Could Someone Provide Advice on How to Optimise Digiring Mobile for a Lightweight Hammer Wireless Setup?

Hello everyone :wave: :slightly_smiling_face:

I got a Digirig Mobile to improve my lightweight hammer wireless setup, and I am looking to reach out to this educated community for help and guidance on how to get the most out of my technology.

My current setup consists of a yaesu FT-818 ND, a Wolf River Coils TIA Mini, and a bioenno 12V 6 Ah battery. During my hiking travels, I usually work in the field, looking for compact and lightweight kits that always work well.

  • I understand that correct wiring is essential for smooth working. What are the best ways to link the Digirig Mobile to my FT-818ND? Are there any connections you suggest for reducing signal loss and disruption?
  • Battery life is usually an issue while going on long trips. How does the Digiring Mobile affect power usage; and are there any efficient energy saving uses you could recommend to maximise my working period of time?
  • I am now using Windows to perform digital mode activities. Are there any programs, apps and updates to firmware that you have found to be particularly useful for applications with the Digirig Mobile? Are there any setup changes that can increase performance?
  • I would like to hear about your field adventures with the Digirig Mobile. What difficulties have you faced and how did you overcome them?
  • Are there any extra items you have found to be necessary when using the Digirig Mobile in a lightweight setup?

Also; I have gone through some posts related to this . But I want to know more about how to optimise digiring mobile for a lightweight hammer wireless setup.

Any basic advice and suggestions for someone new to including digital transmissions into their lightweight hammer wireless setup would be greatly appreciated.

Thank you in advance for your help. :smiling_face_with_three_hearts:

What is hammer wireless? When I search those terms, I get results about bluetooth earbuds.

I still can’t figure out what Hammer Wireless is, but I can share some of my experiences with using Digirig in a portable setup.

Connections: any wiggling of a cable connection, or excessive movement of the cables, can trigger software errors. Even if you’re not using CAT control, I have seen this glitch out FLDIGI, causing one to have to close and reopen the program. I recommend securing connections with electric tape (I even soldered one problematic USB cable into the socket on one Raspberry Pi), and just minimizing jostling and movement to the extent practical.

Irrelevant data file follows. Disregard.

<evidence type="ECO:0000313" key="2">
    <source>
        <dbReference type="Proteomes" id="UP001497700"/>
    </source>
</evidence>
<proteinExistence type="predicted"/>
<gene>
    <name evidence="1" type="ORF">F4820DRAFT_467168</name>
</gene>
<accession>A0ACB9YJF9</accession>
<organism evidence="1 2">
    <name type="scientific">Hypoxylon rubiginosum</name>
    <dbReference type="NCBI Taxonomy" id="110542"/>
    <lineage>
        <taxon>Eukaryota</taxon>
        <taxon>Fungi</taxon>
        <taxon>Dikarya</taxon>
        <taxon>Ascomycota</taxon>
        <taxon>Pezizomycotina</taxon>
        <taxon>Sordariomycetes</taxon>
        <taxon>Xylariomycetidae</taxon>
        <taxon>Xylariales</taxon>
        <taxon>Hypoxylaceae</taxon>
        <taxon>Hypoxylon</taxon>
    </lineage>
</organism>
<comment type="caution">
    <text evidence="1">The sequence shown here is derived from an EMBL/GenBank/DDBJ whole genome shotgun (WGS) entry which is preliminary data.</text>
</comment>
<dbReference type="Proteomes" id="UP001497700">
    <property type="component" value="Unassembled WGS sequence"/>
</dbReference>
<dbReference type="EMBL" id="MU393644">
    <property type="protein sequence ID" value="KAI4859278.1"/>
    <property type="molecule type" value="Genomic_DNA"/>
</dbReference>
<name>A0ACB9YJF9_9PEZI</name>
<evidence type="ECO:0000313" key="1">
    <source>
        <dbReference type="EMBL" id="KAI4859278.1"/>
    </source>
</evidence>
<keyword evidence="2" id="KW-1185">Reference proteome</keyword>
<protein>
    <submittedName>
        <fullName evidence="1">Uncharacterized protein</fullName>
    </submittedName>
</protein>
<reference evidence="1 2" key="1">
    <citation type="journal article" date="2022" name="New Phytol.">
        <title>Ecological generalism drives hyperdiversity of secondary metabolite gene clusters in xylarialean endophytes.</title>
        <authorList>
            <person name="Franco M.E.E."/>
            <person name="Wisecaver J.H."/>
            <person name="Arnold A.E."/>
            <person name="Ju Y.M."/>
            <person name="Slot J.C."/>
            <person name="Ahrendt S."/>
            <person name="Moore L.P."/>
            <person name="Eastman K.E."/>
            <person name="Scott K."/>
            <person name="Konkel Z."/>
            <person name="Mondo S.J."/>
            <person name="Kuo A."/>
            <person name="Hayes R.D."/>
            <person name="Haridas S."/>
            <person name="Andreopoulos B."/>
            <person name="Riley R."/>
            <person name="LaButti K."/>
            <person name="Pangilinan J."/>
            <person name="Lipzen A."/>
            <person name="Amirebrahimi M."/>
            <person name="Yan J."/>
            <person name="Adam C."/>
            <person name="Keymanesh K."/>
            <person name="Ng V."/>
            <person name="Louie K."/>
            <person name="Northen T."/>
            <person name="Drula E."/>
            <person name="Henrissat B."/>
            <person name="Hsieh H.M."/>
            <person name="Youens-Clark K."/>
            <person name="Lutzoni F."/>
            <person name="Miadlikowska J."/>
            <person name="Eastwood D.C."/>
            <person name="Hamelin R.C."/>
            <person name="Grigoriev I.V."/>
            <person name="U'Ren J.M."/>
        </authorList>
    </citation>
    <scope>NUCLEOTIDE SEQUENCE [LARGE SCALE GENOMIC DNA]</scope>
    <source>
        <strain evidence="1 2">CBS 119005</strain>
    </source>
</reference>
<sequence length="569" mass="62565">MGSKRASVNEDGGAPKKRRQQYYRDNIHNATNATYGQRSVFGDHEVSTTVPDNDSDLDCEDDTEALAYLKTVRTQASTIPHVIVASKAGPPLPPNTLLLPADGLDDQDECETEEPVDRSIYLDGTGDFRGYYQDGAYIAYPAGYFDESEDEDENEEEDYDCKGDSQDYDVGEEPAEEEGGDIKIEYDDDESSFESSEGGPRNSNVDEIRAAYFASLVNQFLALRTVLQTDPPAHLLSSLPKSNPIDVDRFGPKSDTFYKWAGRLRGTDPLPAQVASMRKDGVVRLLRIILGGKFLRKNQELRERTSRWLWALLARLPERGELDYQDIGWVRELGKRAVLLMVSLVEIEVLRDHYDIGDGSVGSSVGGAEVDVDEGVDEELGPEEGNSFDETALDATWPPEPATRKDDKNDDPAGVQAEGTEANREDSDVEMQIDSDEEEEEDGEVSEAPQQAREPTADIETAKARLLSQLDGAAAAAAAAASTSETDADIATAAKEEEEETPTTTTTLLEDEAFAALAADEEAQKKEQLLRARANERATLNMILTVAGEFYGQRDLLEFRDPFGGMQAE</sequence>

Battery: I am unaware of any affect of the Digirig on power consumption. Digital modes don’t need a loud volume from the radio, so perhaps you can decrease power consumption by keeping the output volume low.

Windows: I am unaware of any windows apps that particularly hate the Digirig in favor of other sound cards. Setup changes have been documented in the Digirig blog, including disabling enhancements, disabling AGC, and adjusting volume to prevent overdriving.

Field experience: I’ve found it important to maintain a proper distance between the antenna and the Digirig/computer to prevent software errors. Minimize connection and cable jostling as described above. Don’t use a battery bank with inductive charging to power your radio or computer (RF actually turns my battery off and abruptly shuts down the Pi). Use Mix 31 ferrites and a USB line isolator for RF. Buy the recommended cables from instead of making cables or buying Amazon cables. The cost of the proper Digirig cables are appropriate relative to the time wasted troubleshooting substandard or DIY cables. The shorter cable with the ferrites works more consistently in unfavorable conditions than the long coiled one.

If you encounter a lot of unexplainable, inconsistent errors, start your troubleshooting with securing connections, then RF sources (antenna too close), then bad cables.